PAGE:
# SIMPLE CIRCUIT MODEL

“The dream of every cell is to become two cells”

- François Jacob, 1965 Nobel Prize Laureate in Physiology or Medicine

What will happen when we have cells which periodically change their phenotypes and pursue their “dreams” of replicating at different rates? Can cells perform multiple tasks?

We carried out several simulations to test whether the cre-based recombinase system allows cells to differentiate into an equilirbium of multiple phenotypes over time.

### CHAOTIC BEGINNINGS

tf:tr=1:2

tf:tr=1:1.1

If cells express phenotype F have less metabolic burden, it divides faster than cell with phenotype
R

- if the difference in division time created has a mere 10% difference, the culture will still be
dominated by the F phenotype in an exponential speed

--> due to nutrient competition, R phenotype will soon die out

### RESOLVING THE CHAOS WITH OUR GENETIC CIRCUIT

With our cre-lox system, an equilibrium can be achieved over time regardless of the difference of tf and tr caused by metabolic burden:

tf:tr=1:2

By implementing the Cre-based recombinase system, the population can reach an equilibrium between the two states at the ratio of around 3:1 when F cells divide twice as fast as R cells.

tf:tr=1:10

Even if F cells divide ten times as fast as R cells, the population will still reach an equilibrium with F:R cell ratio slightly higher than 4:1.

As metabolic burden has a positive correlation with the cell division time, our system can be adopted in any conditions when you want to achieve a constant ratio of two phenotypes with different metabolic burdens.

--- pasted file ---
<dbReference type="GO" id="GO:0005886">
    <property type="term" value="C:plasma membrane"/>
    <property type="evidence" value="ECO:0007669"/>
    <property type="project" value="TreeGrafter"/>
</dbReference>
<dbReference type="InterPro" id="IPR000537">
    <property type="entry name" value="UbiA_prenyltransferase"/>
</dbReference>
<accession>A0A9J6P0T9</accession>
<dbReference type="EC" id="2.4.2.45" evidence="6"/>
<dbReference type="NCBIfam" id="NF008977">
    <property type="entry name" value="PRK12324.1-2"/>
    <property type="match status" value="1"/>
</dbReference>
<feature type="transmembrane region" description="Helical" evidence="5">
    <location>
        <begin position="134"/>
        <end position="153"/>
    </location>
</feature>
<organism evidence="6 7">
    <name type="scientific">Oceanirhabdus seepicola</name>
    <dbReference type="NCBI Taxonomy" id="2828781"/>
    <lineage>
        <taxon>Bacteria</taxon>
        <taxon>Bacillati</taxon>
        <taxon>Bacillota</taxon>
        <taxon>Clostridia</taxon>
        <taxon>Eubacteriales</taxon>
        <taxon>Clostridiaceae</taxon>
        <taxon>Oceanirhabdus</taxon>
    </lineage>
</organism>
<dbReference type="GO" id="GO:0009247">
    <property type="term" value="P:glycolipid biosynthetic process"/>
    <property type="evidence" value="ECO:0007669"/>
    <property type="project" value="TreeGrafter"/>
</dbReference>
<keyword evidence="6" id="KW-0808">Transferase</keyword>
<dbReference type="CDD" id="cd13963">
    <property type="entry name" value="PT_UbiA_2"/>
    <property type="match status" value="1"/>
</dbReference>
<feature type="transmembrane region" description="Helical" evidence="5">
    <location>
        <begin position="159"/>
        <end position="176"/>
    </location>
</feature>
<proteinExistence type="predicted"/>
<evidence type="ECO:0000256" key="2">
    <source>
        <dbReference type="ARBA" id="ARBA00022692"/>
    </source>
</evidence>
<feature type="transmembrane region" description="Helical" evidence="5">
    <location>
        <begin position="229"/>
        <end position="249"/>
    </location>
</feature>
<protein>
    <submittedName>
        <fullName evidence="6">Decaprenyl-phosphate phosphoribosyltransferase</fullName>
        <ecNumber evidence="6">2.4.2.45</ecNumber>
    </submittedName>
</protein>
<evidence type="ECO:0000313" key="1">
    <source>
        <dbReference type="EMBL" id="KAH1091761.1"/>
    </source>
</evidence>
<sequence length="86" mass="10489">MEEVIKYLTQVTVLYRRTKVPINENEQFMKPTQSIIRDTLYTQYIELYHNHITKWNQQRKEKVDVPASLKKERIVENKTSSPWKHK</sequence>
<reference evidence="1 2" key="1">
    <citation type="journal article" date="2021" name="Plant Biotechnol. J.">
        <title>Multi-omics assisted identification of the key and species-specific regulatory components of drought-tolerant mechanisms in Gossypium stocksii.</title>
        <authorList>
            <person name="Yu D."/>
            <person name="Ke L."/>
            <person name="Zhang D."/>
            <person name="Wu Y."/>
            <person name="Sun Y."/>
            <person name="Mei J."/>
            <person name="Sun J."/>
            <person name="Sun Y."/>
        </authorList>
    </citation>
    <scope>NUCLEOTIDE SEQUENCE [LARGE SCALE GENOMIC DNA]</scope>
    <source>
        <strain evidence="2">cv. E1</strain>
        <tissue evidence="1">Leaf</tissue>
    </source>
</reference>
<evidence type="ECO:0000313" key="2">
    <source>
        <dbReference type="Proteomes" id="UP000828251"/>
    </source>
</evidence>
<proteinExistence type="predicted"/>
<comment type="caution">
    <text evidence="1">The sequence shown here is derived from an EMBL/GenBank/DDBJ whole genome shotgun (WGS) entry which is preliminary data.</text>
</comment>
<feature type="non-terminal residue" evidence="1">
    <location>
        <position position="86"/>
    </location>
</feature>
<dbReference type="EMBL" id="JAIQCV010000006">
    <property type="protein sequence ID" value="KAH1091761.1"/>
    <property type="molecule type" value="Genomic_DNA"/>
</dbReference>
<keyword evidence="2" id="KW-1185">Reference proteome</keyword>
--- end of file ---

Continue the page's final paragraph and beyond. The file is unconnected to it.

tf=10; tr=100

tf=10; tr=20

If CV is closer to 0, the system is more stable, as the values deviate less from the average
value at
each time point.

As shown from the two graphs above, CV approaches very close to 0 (at around 0.015 to
0.013)

Hence, we can conclude that our cre-lox system is stable over time.

nf0=1000; nr0=1000 (1:1)

nf0=100; nr0=1000 (1:10)

nf0=1000; nr0=100 (10:1)

An equilibrium can be achieved over time despite the difference in original concentrations of cells expressing the two phenotypes.

ps=0.05

ps=0.01

ps=0

All trials displayed above are with tf:tr = 1:3

Larger ps = higher probability of flipping

More frequent flipping allows us to achieve an equilibrium closer to the desired ratio

- Cells do not die or get inactivated throughout the process
- Cells were assumed to have four possible states, namely F state, F-transition (Ft) state, R state, and R-transition (Rt) state. Within each state, cells could possess substates representing the cell age, i.e. the time each cell has been in their cell cycle.
- The phenotype switching events in cells were independent events which can be modelled using binomial distribution.
- For cells undergoing phenotype switching during their cell cycles, they would enter the transition state of the other phenotype which the division time adopts that of the original phenotype (e.g. F state → Rt state, division time = tf).
- Cells in transition state would switch to the new phenotype upon cell division.
- Cells in transition state would return to their original phenotype upon phenotype switching event (e.g. Rt state → F state)
- For cells undergoing phenotype switching during cell division, they would turn into the new phenotype directly (e.g. F state → R state)
- Time of division for each phenotype remained constant throughout the process regardless of the phenotype.
- The probability that a cell would switch phenotype remained constant throughout the cell cycle.
- The probability of phenotype switching from F to R was the same as from R to F.